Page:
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How to Rebuild Master Cylinder on 1963 Chevrolet Corvette

The Kelsey Hayes tandem master cylinder found on a 1963 Corvette is a rare and valuable piece and should be handled in such a manner. All care should be taken to preserve the integrity and appearance of this cylinder. The rebuild kit will contain one or more parts not necessary to the rebuilding of the master cylinder for a 1963 Corvette. Follow the instructions and do not attempt to install these parts, as a total brake failure will occur. Replace all the used parts with the exact replacement only and discard the rest.

Tools Used: 3/8-inch drive ratchet, Set of 3/8-inch drive sockets, Brake-cylinder honing tool, Drill, Brake fluid, Set of line wrenches, Siphon, Snap-ring pliers, Can of brake cleaner

Rebuild Master Cylinder

Siphon the brake fluid from the master-cylinder reservoir. Mark the two brake lines. They need to be installed in the same location. Remove the brake lines using the line wrenches. Loosen both caps for the front and rear brakes, to which the brake lines were attached, using line wrenches.

Remove the master cylinder by removing the nuts securing it to the firewall, using the appropriate socket. Remove the two caps for the front and rear brakes previously loosened. Remove a washer, perforated cap, spring and O-ring from each cylinder.

Remove the rubber boot from the rear of the master followed by the snap ring, which holds the pistons in the bore. Remove the front and rear pistons and all the hardware from the bore. Lay them out just as they are removed, to make it easier to reassemble. Remove the master cylinder cap.

Hone the master-cylinder bore using some brake fluid on the stones to keep them wet. Hone the cylinder just enough to make it smooth and remove the pits. Keep the hone moving in and out so it does not cut into the bore or make it uneven. When you are finished honing, spray the inside of the bore with brake cleaner, to remove all residue.

Lay the new rebuild kit out next to the old parts. Match up the O-rings, rubber skirts, springs and perforated cups. The smallest spring included in the kit is for a later model, so discard it.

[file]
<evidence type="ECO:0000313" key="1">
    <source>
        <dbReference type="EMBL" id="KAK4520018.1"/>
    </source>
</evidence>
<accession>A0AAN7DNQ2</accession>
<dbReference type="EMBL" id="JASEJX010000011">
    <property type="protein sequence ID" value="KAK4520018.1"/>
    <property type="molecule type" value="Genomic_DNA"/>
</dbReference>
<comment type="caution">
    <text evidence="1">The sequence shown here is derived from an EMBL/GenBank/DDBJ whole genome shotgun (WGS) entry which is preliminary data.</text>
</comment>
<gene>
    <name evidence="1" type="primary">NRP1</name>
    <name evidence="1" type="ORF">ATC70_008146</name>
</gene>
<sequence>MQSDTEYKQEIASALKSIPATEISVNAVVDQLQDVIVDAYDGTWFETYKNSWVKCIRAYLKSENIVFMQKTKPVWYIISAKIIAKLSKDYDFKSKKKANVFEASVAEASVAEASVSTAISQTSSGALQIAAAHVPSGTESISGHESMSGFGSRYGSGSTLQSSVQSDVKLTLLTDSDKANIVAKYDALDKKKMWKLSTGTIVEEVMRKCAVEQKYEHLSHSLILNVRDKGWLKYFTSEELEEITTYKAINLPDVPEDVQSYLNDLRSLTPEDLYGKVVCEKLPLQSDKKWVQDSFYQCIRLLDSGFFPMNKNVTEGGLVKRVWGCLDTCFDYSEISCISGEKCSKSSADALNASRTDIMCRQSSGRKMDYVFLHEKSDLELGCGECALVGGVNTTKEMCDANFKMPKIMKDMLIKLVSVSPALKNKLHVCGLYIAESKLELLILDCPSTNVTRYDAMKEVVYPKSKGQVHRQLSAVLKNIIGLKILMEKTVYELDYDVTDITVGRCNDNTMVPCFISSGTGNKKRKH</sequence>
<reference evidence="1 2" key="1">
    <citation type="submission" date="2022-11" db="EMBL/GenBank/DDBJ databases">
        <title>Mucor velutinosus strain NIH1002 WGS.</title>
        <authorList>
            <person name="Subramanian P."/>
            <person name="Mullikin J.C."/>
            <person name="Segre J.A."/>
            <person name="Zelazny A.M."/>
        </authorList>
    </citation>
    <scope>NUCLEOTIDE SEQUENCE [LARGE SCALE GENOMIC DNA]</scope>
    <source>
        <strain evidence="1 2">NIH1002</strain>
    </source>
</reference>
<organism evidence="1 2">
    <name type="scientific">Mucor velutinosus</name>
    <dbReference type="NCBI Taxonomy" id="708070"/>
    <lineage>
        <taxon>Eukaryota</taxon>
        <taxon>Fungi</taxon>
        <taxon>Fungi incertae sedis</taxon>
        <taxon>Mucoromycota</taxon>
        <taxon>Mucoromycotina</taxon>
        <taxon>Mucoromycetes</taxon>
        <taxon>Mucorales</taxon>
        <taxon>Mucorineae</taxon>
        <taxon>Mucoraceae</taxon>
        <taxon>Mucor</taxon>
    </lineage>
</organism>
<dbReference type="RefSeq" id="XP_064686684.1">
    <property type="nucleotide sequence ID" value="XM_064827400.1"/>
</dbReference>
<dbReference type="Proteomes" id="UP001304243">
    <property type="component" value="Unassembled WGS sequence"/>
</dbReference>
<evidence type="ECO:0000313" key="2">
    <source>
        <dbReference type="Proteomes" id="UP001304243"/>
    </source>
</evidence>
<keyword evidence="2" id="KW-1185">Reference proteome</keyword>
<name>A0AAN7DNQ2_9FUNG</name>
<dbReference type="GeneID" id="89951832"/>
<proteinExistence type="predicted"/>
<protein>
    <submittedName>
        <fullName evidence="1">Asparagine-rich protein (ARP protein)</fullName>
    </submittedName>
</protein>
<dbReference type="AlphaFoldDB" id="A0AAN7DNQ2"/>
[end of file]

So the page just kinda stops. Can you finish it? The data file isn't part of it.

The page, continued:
Assemble the front piston, which is the last part that came out of the bore. Install the new skirt on the rod followed by the O-ring. Install the small boot inside the spring and place the spring-and-boot combination over the rod. Compress the spring on the rod with your fingers and place the retaining metal cup with the split over the rod and under the flattened head of the rod. It keeps the cup in place so it can't come off, and retains the spring. Pour some brake fluid over the entire piece just assembled. Insert it into the bore and push it in with a finger.

Place the new O-ring on the small piston, keeping the front of the piston with the cone end facing toward the rear of the master. Pour brake fluid on this piston and insert it into the cylinder bore, followed by the long spring and end cap.

Insert the skirt and washer into the bore, making sure to face the skirt opening toward the parts just installed. Insert the last long piston into the bore followed by the skirt facing in. There is spring pressure needed to push the skirt into the bore, so use a finger and push in on the skirt and install the snap ring with the other hand. Install the rear dust boot.

Install the new O-rings and perforated cups in the front and rear brake cylinders on the side of the master cylinder. Install the caps and tighten them securely. Install the master cylinder in reverse order of removal, but do not tighten the brake lines. They need to be loosened to bleed the brakes.

Fill the master cylinder with fluid. Loosen either brake-line fitting and have a helper push the brake pedal down and hold it down. Do not let up on the brake pedal until the brake-line fitting is tightened slightly or air will be drawn into the system, defeating the purpose of bleeding the brakes. Tighten the fitting slightly and allow the brake pedal to rise. Loosen the same fitting and again depress the pedal and hold it down until all the air is removed and solid fluid is the only thing escaping. Once completed do the other brake line the same way.

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